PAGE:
1. Early this afternoon, I bounded out to the Sube, blasted down the Baltimore-Washington Parkway to Route 50 (New York Avenue NE), buzzed up South Dakota NE to drop off a box at Goodwill, and crept from there to Union Market. All I wanted to do at Union Market was walk around, admire the thick steaks and pork belly at Harvey's Market and the Red Apron Butcher, check out the menus at the District Fish Wife and at Rappahannock Oyster, gawk at the goods at Righteous Cheese, and breathe in the aromas of the food stalls featuring cuisine ranging from Korean tacos to dosas from India to empanadas from Guatemala and much more. I enjoyed a cup of coffee at Peregrine. The beans were roasted in Papua New Guinea.
2. Union Market sits in an area bordered by New York and Florida Avenues and 4th and 6th Streets NE. Crammed into this district are a host of wholesalers in old buildings with delivery trucks parked up and down the streets. The wholesalers are in the business of distributing everything from meat to seafood to produce to cheap accessories like purses and cell phone protectors and, dotted in the midst of these wholesale businesses are contemporary ventures, like a distillery, a pop up movie theater, a retail center for local handcrafted goods, a gelatto and coffee shop, and an upscale Italian restaurant, Masseria. I wanted to see what Masseria looked like from the outside -- I can't imagine I'll ever go inside -- and get a sense of how it blended into this neighborhood of rundown looking, graffiti marked wholesalers and vacant lots -- with, by the way, the gentrified Union Market plopped in the middle of it all. The first time I strolled up 4th Street, I missed Masseria, and then, after consulting a map on my smartphone, I found it.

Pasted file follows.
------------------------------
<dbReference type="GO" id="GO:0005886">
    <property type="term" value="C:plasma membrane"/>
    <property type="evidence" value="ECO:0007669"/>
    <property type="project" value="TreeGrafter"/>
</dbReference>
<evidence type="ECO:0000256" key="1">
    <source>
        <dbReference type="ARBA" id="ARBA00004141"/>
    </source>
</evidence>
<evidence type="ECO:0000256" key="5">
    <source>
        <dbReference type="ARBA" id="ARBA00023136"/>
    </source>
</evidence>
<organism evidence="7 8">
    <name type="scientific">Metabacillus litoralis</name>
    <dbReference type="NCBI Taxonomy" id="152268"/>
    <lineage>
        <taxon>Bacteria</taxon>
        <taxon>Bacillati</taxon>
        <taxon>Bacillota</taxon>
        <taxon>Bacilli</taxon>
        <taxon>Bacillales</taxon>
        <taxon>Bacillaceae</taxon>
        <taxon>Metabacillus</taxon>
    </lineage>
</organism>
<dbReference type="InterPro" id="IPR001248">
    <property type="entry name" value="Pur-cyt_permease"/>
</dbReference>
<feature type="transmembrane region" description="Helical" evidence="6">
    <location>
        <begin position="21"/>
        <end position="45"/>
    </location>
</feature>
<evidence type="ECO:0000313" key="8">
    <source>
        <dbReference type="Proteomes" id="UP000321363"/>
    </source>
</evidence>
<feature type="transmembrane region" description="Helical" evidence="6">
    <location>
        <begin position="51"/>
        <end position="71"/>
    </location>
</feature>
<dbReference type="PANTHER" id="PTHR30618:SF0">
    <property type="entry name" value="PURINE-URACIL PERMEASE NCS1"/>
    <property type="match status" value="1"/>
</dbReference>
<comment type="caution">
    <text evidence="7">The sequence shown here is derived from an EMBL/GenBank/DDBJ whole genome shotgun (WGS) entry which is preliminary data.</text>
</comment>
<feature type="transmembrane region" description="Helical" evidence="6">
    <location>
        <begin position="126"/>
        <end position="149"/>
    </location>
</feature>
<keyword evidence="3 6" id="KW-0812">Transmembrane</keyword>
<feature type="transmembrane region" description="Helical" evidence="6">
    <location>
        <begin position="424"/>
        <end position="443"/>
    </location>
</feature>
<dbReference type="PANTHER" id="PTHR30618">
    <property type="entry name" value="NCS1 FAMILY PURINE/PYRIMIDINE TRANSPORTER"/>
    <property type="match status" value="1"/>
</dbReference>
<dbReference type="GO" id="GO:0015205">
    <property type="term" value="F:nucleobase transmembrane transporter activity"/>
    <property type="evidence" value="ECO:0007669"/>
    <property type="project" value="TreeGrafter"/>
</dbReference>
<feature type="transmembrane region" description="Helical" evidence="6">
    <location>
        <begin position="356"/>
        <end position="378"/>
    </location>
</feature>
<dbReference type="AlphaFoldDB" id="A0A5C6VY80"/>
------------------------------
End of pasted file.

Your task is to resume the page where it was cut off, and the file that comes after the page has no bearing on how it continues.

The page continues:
Why did I want to see Masseria? I had read that Michelle Obama ate at Masseria three different times during her tenure as First Lady. Often I read in publications and hear on the radio that Barack and Michelle Obama are popular in the city of Washington, D. C., in part, because they enjoyed going out to neighborhoods. It's common to read and hear that they "embraced D. C." Many presidents haven't. They never strayed far from the area and restaurants around the White House and the area's other governmental centers. But the Obamas liked to get out -- and I suppose they will continue to do so as they settle in as residents of Washington, D. C. for a while. So I just enjoyed seeing this modest looking upscale restaurant sitting on this worn out street with its graffiti and delivery trucks and liked that Michelle Obama was no stranger to this bustling, work a day, entrepreneurial neighborhood.
3. Ah! Friday! DC Brau's tasting room opens at 3 p.m. on Friday and full pours are half price. So after my tour of the Union Market district, I drove up to DC Brau. I got there early enough that it was not very busy yet and I thoroughly enjoyed two glasses of their winter seasonal, the scotch ale, Stone of Arbroath. It's a malty beer, warming, more sweet than bitter. I enjoyed my short visit, the beer, the quiet, the bits of conversation I could hear going on around the room. As I left, I purchased a sixer of The Wings of Armageddon, knowing that the Deke would be very happy to relax after a tiring week with the help of one of our favorite Imperial IPAs.